• Only some 5% of moai were carved in material other than tuff – red scoria, basalt & trachyte, the latter harder than tuff and thus more of a challenge to carve. The largest ever basalt moai, Ho’a Hakananai’a, was found in the ceremonial village of Orongo and was pilfered, carted off to Great Britain. It presently resides in the British Museum in London, something the Chilean authorities are none too happy about.
• The average moai was a little over 4 metres tall & weighed 12.5 tonnes. The largest ever was 21.6 metre-high El Gigante (The Giant). Estimated to weigh 180 tonnes, it’s unfinished and firmly affixed to the slopes of tuff at the Rano Raraku quarry (viewing it’s massive bulk one can’t help but think that maybe, just maybe, the Rapa Nui had bitten off more than they could chew with this moai). The smallest moai ever erected was a mere 1.3 metres high, while the tallest was 9.8 metres-high. The heaviest moai ever erected on an ahu was an 86 tonne moai at Ahu Tongariki, conveniently the nearest Easter Island ahu to the Rano Raraku quarry.
Rano Raraku is a volcanic crater of tuff, the slopes on either side of which were used as an open-air moai carving workshop. Thanks to a designated trail, the outer slopes see the vast bulk of the visitors but moai are to be found on the inner slopes of the crater too, a sheltered, beautifully peaceful place where seemingly few venture and a place that’s home not only to moai but also to a picturesque crater lake. I explored the crags & hills of the inner slopes today, making friends with a few of the permanent moai residents as I did.
My day was done once I came down, both literally & metaphorically, from my second visit to Rano Raraku. I’ve two sleeps, one full day, left on Easter Island. I’ll have my Yamaha for the duration. I’ll also have an Easter Island to-do list, now full of ticked boxes. Completing the list only took 5 days. It could be done quicker – a lot quicker – but this is no place to be rushed. Two sleeps. Umm, I guess it’s better than only one.
I was up before the sun this morning. Not only was I up before the sun but I had made my way, in the pre-dawn darkness & drizzle, to the other side of the island from Hanga Roa in a bid to get to Ahu Tongariki, the island’s de facto sunrise location, in time for the sun to show. I needn’t have bothered. It was a nasty, cloudy start to the day & even though my optimism en route convinced me that conditions would improve, they didn’t. Not for sunrise and not for any part of the day thereafter, day 6 on Easter Island & my last full day savouring its wonders. However, it wasn’t a total bust as I did get to spend some time – 20 minutes or so – alone with the 15 Ahu Tongariki moai before others turned up to spoil the solitude & to join me in being disappointed by the sunrise no-show. For those 20 minutes it was just me, 15 towering moai & the sound of the Pacific Ocean crashing in the distance through the darkness. It was surreal and I felt all alone on the face of the planet. My camera stayed put in my bag.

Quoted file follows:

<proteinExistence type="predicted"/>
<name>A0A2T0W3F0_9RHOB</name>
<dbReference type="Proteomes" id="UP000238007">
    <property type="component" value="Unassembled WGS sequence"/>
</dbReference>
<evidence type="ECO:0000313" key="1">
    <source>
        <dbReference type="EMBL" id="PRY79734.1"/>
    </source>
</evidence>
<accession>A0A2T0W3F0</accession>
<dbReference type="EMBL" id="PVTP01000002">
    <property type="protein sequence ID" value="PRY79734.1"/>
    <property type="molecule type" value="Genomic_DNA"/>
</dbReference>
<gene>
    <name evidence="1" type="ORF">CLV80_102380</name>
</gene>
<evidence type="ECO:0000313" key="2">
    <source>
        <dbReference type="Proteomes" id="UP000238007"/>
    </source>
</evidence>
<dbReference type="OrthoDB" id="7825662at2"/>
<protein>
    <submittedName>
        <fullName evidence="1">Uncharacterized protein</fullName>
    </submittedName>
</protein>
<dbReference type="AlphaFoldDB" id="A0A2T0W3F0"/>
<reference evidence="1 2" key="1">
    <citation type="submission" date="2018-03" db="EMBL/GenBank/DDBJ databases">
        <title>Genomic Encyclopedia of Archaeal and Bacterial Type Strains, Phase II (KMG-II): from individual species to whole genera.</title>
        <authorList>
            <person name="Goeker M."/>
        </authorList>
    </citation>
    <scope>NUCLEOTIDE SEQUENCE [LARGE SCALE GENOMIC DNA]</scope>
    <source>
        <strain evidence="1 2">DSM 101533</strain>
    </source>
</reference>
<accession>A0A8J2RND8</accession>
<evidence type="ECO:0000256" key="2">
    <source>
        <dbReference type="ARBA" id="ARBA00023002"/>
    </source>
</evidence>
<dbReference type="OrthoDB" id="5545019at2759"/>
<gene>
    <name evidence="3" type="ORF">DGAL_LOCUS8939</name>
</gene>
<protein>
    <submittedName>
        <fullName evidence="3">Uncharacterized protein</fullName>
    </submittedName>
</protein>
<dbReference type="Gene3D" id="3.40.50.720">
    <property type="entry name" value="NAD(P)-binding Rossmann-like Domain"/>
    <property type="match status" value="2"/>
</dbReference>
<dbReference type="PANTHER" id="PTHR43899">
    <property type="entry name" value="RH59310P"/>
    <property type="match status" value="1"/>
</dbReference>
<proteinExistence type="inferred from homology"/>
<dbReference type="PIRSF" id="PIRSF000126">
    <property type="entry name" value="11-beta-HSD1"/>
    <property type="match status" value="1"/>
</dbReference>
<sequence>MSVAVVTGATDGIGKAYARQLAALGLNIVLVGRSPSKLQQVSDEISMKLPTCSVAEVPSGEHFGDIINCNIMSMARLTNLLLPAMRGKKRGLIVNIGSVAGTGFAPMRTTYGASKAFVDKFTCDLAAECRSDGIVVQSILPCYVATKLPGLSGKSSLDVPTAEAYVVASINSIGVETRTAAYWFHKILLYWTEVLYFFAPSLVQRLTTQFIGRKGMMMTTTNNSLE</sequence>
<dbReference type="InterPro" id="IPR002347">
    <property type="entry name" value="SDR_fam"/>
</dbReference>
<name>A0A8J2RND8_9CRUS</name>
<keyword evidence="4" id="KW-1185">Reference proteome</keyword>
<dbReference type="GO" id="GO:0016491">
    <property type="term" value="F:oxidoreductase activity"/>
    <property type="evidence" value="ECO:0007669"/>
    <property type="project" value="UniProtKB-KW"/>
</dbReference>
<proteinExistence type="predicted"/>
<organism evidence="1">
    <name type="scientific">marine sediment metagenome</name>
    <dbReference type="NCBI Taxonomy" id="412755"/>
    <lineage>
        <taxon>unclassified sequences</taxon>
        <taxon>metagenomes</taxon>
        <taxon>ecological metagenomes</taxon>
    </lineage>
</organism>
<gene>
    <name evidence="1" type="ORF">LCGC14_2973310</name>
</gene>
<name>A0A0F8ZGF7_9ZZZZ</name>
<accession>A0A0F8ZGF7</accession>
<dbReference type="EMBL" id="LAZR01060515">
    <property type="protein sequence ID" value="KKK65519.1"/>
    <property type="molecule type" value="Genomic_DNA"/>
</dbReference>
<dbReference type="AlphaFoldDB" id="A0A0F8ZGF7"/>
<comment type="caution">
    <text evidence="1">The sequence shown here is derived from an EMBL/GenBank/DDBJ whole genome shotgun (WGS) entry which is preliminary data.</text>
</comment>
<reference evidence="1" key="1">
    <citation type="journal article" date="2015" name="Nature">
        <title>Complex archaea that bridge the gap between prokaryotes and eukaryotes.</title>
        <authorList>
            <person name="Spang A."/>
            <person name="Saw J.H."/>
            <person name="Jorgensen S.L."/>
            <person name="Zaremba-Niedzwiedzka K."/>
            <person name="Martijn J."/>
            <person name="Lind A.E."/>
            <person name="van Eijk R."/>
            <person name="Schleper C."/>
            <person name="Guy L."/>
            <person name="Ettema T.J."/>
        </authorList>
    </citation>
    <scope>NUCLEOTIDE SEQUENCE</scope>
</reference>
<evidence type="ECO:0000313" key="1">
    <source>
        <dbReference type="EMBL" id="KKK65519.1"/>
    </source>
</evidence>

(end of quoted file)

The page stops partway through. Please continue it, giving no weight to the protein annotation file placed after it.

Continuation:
The rest of today, between sunrise & sunset, was slow. I took another spin around the island, heading east again along the southern coast road and returning via the central road, a 40 kilometre loop. I drove it with very little urgency – if the Yamaha had gears (she doesn’t) I doubt she’d have been taken out of first.
The overcast conditions mirrored, or maybe even enhanced the somewhat melancholy demeanour I carried around the island with me today, the result of knowing the Easter Island end is nigh. I’m outta here tomorrow, but not before I give sunrise at Ahu Tongariki another chance to impress in the morning. My alarm is set & I’ve another drive in the darkness along the island’s southern coast to look forward to. Here’s hoping at the end of it that there’s something to see (at this stage I’m not even all that interested in photographing it). It’s been great so far so I can’t really expect too much more from Easter Island. That said, a sunrise over Ahu Tongariki would be a nice send-off.
Date || October 3, 2015
Location || En route to Santiago, Chile
And so it is done. I knew this day, this moment, would come. It had to happen eventually. My time on Easter Island has come to an end. We’re not long airborne and I’ve just taken my latest last bittersweet glimpse of the island. It’s over my left shoulder getting smaller and smaller as we climb higher and higher.
Before I left the island, I did get a nice send-off. There was a sunrise this morning and it was pretty, as sunrises tend to be. Throw Ahu Tongariki into the mix and one is bound to be impressed.
I’ll be honest, I was happy to just take in the spectacle this morning, happier to savour it than photograph it; I didn’t even bring the big camera, opting only for the smaller one to keep me company on this my sixth & final visit to Ahu Tongariki. But I did take a few quick captures as I was standing there first waiting for the sun to appear and then watching it slowly rise behind the moai of Ahu Tongariki.